Martina had no objections to the Spanish weather, but found their bureaucracy a nightmare.
What’s your job title and what do you do during a typical day at work?
I am a student worker at WorkinDenmark and I work around 15 hours per week. My main responsibility is to transfer job offers from company websites to our website, so that they are available to jobseekers from abroad. Apart from that, I
help out with any other emerging tasks my colleagues can use my help with.
How long have you worked for WorkinDenmark?
I started in November 2014, so I have been with WorkinDenmark for almost six months now.
What characterises an employee at your company?
They are just great. They are very open, young-at-heart and have fun with each other. I think that creates a very good working atmosphere, which is
important when you spend the whole day together.
What other countries have you worked in?
Before coming to Denmark, I worked in Barcelona for three years. I had a position as a team leader in accounts payable there and was responsible for three teams – a total of 15 people.
It’s often said that the working environment in Denmark is relatively informal and relaxed. Is this the case at WorkinDenmark?
I would definitely say yes to that. In this case it was true what was taught in cultural studies: companies have flat hierarchies and informal interaction. I think if my former Spanish colleagues would come our meeting room at lunchtime, they would not be able to tell who is in a higher position and who is not. I am really impressed how relaxed and happy everyone seems to be at work.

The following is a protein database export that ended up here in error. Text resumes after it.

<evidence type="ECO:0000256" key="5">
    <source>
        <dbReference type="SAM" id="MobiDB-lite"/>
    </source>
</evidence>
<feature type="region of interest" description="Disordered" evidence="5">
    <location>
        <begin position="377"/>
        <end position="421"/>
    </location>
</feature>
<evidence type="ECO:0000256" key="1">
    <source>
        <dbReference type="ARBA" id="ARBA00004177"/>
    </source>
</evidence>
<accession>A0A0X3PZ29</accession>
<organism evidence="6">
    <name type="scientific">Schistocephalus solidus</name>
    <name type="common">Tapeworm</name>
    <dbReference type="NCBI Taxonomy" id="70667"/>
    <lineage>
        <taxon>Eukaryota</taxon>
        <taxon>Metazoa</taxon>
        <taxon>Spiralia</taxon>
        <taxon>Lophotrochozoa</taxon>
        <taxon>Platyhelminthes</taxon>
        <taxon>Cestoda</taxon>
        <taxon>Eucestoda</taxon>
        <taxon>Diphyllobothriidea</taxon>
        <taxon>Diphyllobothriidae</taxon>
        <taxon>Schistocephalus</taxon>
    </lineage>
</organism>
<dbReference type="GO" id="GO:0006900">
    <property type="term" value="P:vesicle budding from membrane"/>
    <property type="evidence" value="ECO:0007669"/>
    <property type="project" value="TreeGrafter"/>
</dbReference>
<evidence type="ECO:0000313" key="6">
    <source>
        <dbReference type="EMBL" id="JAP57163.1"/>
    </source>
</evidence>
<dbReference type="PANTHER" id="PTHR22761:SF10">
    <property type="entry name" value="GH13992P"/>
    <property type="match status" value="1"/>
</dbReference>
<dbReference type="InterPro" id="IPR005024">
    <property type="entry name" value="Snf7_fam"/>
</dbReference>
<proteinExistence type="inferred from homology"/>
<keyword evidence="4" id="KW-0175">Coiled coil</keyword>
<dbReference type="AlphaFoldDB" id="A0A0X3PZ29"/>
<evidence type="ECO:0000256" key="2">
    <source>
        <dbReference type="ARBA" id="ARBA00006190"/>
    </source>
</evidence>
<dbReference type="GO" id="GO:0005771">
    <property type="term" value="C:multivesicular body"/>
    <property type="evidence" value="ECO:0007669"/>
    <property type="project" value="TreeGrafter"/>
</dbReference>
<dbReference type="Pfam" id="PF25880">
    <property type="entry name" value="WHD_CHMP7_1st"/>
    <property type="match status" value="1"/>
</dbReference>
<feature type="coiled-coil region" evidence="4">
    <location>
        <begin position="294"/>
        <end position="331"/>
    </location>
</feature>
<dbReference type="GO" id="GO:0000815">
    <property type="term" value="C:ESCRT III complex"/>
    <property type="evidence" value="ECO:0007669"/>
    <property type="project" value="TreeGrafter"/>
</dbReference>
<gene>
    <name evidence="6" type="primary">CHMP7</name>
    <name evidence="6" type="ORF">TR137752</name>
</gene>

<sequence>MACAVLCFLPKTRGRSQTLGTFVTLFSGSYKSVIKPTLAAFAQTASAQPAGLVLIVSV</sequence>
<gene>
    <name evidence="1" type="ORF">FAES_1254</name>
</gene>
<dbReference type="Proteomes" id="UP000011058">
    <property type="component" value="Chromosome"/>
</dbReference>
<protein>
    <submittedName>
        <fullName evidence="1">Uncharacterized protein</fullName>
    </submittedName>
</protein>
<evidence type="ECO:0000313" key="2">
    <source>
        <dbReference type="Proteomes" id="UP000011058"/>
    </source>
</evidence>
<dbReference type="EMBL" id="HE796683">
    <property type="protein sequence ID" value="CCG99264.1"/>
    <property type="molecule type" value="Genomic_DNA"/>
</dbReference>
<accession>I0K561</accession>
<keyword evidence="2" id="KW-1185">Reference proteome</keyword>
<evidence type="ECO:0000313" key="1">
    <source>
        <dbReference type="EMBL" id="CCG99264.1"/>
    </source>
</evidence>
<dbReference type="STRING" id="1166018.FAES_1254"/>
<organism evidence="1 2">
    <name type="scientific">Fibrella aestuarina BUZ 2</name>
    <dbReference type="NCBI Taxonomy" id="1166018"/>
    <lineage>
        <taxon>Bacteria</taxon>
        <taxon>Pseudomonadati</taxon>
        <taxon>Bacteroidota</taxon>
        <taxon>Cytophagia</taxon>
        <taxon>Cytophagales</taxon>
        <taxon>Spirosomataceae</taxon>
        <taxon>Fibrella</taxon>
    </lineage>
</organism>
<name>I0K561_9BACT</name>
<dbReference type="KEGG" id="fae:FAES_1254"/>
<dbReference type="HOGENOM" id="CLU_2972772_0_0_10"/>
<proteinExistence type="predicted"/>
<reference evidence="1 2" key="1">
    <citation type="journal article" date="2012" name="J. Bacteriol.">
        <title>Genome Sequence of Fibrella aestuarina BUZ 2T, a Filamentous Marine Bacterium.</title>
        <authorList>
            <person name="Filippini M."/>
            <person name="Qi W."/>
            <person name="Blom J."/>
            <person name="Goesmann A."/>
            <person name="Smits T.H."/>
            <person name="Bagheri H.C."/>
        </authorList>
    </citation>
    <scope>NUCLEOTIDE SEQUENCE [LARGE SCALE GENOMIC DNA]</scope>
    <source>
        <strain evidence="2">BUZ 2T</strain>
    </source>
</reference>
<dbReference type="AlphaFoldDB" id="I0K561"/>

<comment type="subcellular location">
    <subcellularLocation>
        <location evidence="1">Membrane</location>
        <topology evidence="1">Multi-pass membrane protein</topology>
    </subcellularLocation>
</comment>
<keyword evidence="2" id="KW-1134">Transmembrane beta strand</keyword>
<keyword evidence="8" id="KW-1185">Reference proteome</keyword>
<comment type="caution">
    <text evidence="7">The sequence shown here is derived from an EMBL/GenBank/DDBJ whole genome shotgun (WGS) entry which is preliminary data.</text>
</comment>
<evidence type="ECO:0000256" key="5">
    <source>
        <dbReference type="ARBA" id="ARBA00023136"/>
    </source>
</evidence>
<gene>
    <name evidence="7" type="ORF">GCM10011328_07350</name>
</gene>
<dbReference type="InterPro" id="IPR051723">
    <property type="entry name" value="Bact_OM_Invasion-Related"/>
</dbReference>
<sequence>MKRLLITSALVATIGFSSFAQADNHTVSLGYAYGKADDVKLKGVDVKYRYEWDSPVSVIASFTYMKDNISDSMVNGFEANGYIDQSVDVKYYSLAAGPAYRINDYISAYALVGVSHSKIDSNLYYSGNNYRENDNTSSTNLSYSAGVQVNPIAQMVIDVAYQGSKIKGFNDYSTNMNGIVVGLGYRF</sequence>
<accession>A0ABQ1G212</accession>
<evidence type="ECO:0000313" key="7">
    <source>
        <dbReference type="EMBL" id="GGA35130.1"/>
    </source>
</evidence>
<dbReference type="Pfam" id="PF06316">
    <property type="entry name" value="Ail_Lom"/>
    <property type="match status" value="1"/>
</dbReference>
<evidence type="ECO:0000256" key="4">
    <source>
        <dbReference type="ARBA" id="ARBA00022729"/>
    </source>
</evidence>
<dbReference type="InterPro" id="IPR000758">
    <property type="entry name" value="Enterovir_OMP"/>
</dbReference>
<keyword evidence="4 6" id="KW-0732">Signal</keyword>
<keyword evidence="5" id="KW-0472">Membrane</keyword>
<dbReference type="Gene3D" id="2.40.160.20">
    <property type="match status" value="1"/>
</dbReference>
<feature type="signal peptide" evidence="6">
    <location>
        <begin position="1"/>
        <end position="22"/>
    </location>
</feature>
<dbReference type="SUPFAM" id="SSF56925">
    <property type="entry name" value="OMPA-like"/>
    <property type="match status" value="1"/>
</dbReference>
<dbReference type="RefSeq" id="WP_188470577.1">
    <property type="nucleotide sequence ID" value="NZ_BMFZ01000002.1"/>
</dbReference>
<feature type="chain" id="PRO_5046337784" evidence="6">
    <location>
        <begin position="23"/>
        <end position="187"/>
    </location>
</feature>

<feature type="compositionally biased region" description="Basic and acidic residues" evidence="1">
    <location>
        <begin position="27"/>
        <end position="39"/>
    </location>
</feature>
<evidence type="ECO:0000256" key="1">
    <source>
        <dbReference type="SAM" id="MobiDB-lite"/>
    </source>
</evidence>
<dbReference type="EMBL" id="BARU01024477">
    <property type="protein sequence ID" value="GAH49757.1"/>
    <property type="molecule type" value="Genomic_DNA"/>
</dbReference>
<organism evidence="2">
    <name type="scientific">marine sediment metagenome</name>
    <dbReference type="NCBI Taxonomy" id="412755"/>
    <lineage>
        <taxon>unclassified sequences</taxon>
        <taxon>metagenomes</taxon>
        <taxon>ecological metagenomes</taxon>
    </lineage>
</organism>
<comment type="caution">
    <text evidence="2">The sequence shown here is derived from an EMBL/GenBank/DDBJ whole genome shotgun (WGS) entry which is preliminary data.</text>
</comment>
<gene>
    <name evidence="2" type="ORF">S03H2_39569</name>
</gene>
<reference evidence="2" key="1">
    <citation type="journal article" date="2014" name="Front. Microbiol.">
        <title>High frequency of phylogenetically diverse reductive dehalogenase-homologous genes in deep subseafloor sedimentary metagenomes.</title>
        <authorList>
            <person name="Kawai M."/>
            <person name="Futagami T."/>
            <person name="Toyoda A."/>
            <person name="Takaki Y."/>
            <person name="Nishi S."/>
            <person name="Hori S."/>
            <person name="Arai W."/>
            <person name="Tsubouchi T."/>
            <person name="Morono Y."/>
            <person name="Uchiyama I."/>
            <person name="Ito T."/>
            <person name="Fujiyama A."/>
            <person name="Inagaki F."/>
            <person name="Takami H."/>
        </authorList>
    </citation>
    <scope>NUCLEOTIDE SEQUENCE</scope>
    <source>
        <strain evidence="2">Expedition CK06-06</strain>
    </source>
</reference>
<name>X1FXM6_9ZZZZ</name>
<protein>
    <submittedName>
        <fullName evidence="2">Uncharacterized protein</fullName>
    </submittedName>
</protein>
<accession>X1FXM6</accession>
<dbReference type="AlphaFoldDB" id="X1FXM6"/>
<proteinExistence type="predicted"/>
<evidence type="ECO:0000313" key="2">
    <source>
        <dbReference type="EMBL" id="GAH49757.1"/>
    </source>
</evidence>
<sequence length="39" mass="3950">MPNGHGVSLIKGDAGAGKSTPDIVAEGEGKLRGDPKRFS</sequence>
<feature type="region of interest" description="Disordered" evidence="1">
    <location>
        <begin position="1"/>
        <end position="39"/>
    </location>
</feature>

Are you aware of any stereotypes about Denmark and the Danes? How do these compare with reality?
I was not aware of any of them beforehand, but now I am. I guess that’s the way the human mind works. When people asked me about the Danish language I used to say: “Just try to swallow your tongue and you got it.” I do not mean it in an offensive way – I am just trying to give people a picture of what it sounds like if you are not familiar with it! No need to mention that I still haven’t mastered the art of the Danish language.
Informality and a closed character are also stereotypes about Denmark I am aware of. As mentioned above, at least here at WorkinDenmark, informality really exists. About the character – I do not agree, as in my own experience Danish people present themselves in an open and cordial way, but it might be true that it takes some more time to have a deeper friendship with someone (especially compared to Spain).
Did you feel that it was easy as an expat to come to work in Denmark?
I think I was lucky to find my job. I met one of my colleagues at a career fair at CBS and asked her if it was actually possible to work for WorkinDenmark. The position I am now in did not exist at that time, but I was encouraged to call and apply – and was successful. However, I did not exactly come to Denmark to find a job, but to study for my master’s degree. I think the whole bureaucratic process in Denmark is very easy to understand, and it is very easy to find out where you have to go and what you have to do (it was not that easy in Spain). It was easy to come to Denmark, but it is never easy to find a job.
What would be your advice to someone thinking about coming to Denmark to work?
Be prepared that searching for a job is harder work than the job itself. That’s also what we tell jobseekers looking for advice. Job searching in Denmark is more than a full-time job and you need to be prepared for that.